Remote deposit capture has become an "essential survival strategy" for many community banks, a factor that will contribute to widespread adoption of the technology by the end of 2008, according to a new study by the Washington, D.C.-based American Bankers Association (ABA). Remote deposit capture (RDC), which enables business customers to electronify paper checks in-house then electronically transfer and deposit images with their banking partner, is appealing to community banks on several levels, the ABA survey found.
Thirty percent of respondents regard RDC as an essential survival strategy, while 24 percent say it fits with their commitment to leading-edge technology. Another 16 percent began offering RDC as a way to cut their processing costs.
RDC also offers community banks a way to expand their geographic footprint without the expense of building branches or installing ATMs, according to Bob Meara, a senior analyst with Celent (Boston). And -- unlike their large, commercial competitors -- community banks' size often makes it easier for them to offer new products such as RDC. "Smaller institutions can move faster and be more agile than bigger firms," Meara says.
"Without committees to answer to, we can make faster decisions and changes to software, and react to customer proposals," affirms John Charette, VP of finance and business technology for East Greenwich, R.I.-based Independence Bank ($46 million in assets). The one-branch bank, chartered in 2003, installed its first customer's RDC unit in 2005. Today, the bank's Cool Deposit RDC program includes 40 customers across six states and continues to expand, Charette notes.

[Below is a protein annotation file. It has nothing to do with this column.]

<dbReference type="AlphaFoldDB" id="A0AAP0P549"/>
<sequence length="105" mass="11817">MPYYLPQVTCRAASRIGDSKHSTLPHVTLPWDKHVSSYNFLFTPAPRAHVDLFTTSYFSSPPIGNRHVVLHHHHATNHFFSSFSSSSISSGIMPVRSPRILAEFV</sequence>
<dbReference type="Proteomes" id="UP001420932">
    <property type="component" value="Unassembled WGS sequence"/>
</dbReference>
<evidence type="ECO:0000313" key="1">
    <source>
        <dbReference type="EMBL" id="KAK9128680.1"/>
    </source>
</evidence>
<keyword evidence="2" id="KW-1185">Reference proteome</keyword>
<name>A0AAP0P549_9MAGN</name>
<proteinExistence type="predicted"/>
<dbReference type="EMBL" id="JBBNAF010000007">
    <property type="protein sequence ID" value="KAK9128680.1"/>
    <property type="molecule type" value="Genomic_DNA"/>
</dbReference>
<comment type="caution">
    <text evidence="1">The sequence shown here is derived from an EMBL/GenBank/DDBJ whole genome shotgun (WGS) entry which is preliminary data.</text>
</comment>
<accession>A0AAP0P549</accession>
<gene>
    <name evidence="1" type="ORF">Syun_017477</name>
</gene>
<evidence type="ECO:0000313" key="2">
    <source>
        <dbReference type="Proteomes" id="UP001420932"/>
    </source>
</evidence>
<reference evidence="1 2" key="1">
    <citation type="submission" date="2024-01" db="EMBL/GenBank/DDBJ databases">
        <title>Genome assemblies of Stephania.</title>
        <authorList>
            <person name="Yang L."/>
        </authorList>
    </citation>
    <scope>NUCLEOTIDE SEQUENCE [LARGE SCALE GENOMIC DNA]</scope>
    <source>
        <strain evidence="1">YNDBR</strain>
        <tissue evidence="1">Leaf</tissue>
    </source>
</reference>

As the cost of technology continues to decrease, and more strict federal fees regarding paper-based deposits are imposed, RDC will gain more traction across the industry, according to experts. While only 16 percent of the 590 respondents to the ABA's survey currently offer RDC, 33 percent plan to implement the service this year and another 9 percent will adopt RDC by 2008 or beyond. This also will spur expansion of related products, the ABA predicts.
RDC Top IT Priority
In fact, RDC has become community banks' top IT priority, according to the ABA. "When we previously asked about technology spending in 2004, remote capture was only beginning to hit most community bankers' radars," says John Hall, a spokesman for the ABA. "Now it is their top priority, surpassing even Internet banking."
Since combining RDC with its in-house item processing service, Independence Bank has grown its items processing volume by more than 500 percent and its core deposits by 35 percent, according to the bank's Charette. "These results, and other increased efficiencies, have helped us to increase the interest rate spread, which is what banking is all about," he says.
While RDC seemingly is necessary to compete, "a defensive strategy may not be the right way to approach remote data capture," Charette adds. "We approached RDC from an offensive point of view. ... We delivered a successful beta in the field and then defined a specific customer base to target -- the small to mid-size marketplace."
And Independence Bank already is sharpening its RDC offering. Previously, customers posted their own items in a receivable file. Now, Charette relates, "Each time our product reads and matches a check image to the customer's receivable system, our software automatically posts it for them." The bank plans to roll out the enhancement by the second quarter, he notes. **